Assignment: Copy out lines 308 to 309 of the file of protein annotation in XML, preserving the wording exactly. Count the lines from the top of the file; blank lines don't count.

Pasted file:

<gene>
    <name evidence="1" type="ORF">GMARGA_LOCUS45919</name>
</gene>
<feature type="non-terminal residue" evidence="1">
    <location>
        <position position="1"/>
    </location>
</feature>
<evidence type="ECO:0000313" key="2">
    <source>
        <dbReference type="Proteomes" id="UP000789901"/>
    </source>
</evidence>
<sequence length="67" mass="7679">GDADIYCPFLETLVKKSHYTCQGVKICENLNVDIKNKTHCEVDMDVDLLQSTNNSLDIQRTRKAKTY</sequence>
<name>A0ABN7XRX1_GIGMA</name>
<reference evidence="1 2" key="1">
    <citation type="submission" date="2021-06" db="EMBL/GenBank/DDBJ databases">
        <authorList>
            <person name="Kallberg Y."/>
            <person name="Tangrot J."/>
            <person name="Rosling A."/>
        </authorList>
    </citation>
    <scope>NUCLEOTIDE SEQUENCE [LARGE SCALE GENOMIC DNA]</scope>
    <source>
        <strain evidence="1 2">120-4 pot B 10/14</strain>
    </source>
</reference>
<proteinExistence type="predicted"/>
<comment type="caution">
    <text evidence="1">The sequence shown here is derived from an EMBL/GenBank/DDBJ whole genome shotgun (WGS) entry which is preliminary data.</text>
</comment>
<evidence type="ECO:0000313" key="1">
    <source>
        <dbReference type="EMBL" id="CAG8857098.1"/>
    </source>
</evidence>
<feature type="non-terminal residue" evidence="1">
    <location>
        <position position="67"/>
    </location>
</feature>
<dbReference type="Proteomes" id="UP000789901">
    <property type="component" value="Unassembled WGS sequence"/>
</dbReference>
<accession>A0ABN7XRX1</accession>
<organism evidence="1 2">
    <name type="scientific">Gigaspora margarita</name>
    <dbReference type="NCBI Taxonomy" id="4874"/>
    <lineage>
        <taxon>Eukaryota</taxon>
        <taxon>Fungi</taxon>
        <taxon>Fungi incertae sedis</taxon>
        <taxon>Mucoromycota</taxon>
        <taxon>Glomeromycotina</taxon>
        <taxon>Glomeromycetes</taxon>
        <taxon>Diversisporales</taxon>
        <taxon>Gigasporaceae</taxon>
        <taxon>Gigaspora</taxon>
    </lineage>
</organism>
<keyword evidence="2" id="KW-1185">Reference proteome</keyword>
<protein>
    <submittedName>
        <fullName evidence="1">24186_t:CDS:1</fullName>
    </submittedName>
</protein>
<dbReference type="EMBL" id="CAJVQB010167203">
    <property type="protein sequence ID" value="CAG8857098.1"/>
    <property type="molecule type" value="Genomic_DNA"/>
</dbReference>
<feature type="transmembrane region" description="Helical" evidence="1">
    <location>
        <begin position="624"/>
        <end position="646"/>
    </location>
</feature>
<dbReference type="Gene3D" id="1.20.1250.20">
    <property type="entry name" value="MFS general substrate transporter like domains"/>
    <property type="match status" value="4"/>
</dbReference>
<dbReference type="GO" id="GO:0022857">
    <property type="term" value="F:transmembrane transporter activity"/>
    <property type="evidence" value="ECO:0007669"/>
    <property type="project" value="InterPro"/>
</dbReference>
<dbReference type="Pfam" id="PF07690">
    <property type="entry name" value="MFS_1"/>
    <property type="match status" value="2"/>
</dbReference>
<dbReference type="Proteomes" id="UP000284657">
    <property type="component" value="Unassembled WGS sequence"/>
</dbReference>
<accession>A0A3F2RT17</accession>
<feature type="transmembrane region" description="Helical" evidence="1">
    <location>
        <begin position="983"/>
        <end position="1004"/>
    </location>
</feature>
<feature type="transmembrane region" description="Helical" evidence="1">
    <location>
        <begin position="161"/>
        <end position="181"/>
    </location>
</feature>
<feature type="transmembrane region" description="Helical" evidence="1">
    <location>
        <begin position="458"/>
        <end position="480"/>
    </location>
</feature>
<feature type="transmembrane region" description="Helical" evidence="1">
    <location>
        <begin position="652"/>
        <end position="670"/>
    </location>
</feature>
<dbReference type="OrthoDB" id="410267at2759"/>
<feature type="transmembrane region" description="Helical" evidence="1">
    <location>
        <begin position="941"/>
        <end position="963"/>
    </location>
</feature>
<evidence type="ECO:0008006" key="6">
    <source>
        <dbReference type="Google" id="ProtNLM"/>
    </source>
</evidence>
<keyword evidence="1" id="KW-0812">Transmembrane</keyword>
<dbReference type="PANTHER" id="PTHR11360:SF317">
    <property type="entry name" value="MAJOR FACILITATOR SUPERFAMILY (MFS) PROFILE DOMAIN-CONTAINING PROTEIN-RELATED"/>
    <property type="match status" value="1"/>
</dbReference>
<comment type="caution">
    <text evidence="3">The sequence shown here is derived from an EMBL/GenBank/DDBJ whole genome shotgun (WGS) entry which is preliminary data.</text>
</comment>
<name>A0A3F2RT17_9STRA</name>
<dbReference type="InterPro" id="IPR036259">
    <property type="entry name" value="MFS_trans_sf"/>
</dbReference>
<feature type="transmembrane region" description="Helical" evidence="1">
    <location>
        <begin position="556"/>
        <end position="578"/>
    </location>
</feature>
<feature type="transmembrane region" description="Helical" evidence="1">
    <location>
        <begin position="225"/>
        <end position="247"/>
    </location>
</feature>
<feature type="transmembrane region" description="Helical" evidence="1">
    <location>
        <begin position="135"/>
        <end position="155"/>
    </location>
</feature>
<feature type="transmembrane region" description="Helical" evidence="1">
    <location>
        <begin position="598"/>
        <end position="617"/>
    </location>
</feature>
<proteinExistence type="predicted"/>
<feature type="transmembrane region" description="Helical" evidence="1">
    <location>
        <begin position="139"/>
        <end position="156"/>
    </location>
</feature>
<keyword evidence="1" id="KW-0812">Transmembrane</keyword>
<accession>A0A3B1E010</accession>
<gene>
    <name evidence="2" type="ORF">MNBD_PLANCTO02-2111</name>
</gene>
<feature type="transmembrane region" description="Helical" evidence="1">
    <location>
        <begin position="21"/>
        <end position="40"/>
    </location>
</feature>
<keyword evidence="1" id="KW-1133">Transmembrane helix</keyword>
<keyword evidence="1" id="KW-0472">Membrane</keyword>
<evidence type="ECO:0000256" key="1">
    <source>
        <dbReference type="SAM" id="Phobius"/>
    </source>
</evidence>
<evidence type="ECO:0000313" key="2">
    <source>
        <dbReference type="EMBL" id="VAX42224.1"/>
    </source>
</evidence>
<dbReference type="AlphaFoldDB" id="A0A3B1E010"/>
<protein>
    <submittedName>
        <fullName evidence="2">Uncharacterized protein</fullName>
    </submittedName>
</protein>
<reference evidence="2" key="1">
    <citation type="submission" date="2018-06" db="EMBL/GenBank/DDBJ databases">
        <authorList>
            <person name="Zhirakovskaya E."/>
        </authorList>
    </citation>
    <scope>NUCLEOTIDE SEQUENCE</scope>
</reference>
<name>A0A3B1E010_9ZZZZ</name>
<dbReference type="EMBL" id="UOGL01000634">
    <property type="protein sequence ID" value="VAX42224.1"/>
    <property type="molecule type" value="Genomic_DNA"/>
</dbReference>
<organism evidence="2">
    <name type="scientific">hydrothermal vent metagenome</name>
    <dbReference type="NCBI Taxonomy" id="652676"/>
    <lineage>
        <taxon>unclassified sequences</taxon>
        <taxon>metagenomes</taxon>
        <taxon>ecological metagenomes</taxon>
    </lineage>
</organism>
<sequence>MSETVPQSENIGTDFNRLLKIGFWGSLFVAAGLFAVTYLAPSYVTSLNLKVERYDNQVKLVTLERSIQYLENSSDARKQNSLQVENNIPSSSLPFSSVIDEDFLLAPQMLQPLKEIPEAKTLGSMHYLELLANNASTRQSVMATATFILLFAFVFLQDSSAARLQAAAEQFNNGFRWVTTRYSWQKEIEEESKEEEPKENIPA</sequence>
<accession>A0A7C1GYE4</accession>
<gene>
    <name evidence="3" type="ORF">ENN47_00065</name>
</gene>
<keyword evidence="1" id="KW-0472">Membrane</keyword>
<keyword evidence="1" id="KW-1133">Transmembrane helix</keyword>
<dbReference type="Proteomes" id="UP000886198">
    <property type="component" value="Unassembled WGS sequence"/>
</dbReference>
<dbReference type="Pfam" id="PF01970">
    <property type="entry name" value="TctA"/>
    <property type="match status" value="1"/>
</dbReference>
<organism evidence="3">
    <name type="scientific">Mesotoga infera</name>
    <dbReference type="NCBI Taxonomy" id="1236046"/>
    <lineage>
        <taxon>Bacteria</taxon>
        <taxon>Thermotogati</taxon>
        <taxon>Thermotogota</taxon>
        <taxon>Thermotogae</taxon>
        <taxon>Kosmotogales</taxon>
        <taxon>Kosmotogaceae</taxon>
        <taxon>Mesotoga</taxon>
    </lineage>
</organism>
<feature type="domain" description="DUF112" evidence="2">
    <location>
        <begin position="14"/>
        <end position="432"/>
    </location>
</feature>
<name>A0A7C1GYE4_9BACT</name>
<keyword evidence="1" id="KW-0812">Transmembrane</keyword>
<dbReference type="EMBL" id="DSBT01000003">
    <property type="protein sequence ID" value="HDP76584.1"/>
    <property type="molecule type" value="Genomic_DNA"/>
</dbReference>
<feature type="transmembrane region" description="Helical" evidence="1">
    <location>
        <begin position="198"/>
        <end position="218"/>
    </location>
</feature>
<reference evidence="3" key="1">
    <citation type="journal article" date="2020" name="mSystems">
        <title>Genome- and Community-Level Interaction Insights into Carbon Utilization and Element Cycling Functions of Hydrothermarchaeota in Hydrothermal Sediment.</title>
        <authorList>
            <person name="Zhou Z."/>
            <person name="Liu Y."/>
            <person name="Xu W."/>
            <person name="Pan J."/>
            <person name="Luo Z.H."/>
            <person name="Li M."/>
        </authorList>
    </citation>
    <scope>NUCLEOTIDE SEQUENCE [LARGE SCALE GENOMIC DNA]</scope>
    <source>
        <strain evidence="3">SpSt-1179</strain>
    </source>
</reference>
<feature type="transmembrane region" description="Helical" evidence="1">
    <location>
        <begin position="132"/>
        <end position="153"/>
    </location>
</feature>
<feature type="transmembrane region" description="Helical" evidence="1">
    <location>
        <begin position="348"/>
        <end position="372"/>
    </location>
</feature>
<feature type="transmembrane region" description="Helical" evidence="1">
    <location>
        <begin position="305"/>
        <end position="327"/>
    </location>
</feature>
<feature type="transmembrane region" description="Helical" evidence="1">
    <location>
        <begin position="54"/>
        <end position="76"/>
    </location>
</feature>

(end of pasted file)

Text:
        <end position="76"/>
    </location>